In C and C++ pointers are variables that store addresses and can be null. Each pointer has a type it points to, but one can freely cast between pointer types (but not between a function pointer and an object pointer). A special pointer type called the “void pointer” allows pointing to any (non-function) object, but is limited by the fact that it cannot be dereferenced directly (it shall be cast). The address itself can often be directly manipulated by casting a pointer to and from an integral type of sufficient size, though the results are implementation-defined and may indeed cause undefined behavior; while earlier C standards did not have an integral type that was guaranteed to be large enough, C99 specifies the uintptr_t typedef name defined in <stdint.h>, but an implementation need not provide it.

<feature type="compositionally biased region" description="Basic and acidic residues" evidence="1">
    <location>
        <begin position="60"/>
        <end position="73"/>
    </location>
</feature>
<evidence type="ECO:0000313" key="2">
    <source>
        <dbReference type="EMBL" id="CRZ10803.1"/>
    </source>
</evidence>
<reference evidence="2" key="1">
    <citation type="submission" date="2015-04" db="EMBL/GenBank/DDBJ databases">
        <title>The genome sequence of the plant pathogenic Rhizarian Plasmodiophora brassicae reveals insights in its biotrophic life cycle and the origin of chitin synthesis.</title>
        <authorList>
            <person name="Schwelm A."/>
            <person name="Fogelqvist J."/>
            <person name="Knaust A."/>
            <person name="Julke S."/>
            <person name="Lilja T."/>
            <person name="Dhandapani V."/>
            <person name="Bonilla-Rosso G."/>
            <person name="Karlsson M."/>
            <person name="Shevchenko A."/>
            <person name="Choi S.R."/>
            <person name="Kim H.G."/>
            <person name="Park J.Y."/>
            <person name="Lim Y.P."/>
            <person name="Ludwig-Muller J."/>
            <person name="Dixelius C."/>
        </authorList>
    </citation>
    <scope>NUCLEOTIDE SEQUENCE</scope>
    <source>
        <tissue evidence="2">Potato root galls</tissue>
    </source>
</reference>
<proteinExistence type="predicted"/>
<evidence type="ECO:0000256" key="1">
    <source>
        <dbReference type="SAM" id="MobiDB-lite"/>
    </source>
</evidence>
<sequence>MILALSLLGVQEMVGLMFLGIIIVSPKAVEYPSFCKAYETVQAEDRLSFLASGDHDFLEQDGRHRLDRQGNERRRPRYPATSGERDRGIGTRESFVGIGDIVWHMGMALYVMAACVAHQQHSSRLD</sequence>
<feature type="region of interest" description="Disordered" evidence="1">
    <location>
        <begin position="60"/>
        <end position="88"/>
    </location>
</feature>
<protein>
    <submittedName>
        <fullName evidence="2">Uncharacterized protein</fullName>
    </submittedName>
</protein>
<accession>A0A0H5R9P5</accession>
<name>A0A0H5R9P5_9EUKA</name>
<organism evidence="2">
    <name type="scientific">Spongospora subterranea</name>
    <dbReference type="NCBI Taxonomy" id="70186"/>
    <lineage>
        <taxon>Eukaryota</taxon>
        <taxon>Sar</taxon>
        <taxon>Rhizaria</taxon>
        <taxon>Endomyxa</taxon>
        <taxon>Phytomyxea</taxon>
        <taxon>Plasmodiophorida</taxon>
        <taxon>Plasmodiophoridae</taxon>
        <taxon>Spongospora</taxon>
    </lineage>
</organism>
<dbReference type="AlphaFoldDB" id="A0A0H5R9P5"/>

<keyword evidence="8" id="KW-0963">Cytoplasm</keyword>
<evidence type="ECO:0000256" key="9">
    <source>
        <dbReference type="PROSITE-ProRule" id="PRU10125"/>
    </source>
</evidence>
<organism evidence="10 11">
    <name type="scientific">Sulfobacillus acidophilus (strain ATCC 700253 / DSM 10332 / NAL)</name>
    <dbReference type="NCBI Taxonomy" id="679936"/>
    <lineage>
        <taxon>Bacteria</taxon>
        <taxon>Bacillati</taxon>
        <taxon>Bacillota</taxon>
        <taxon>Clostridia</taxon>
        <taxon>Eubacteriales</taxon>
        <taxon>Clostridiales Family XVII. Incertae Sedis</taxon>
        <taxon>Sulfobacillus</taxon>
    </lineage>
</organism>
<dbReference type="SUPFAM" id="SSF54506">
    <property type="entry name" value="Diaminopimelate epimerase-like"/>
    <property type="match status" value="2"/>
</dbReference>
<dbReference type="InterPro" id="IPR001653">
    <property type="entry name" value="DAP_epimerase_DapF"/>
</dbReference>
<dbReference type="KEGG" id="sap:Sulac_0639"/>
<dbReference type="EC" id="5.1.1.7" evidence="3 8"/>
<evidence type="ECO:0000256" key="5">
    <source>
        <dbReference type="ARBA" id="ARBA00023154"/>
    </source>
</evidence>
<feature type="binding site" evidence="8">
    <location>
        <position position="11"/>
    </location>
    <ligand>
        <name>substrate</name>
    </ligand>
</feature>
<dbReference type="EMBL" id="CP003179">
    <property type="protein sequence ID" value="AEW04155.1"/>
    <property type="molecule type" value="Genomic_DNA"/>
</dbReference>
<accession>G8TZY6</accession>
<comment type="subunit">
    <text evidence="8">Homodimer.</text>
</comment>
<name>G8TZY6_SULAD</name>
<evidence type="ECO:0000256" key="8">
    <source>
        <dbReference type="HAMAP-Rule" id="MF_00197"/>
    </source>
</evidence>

C++ fully supports C pointers and C

C++ fully supports C pointers and C typecasting. It also supports a new group of typecasting operators to help catch some unintended dangerous casts at compile-time. Since C++11, the C++ standard library also provides smart pointers (unique_ptr, shared_ptr and weak_ptr) which can be used in some situations as a safer alternative to primitive C pointers. C++ also supports another form of reference, quite different from a pointer, called simply a reference or reference type.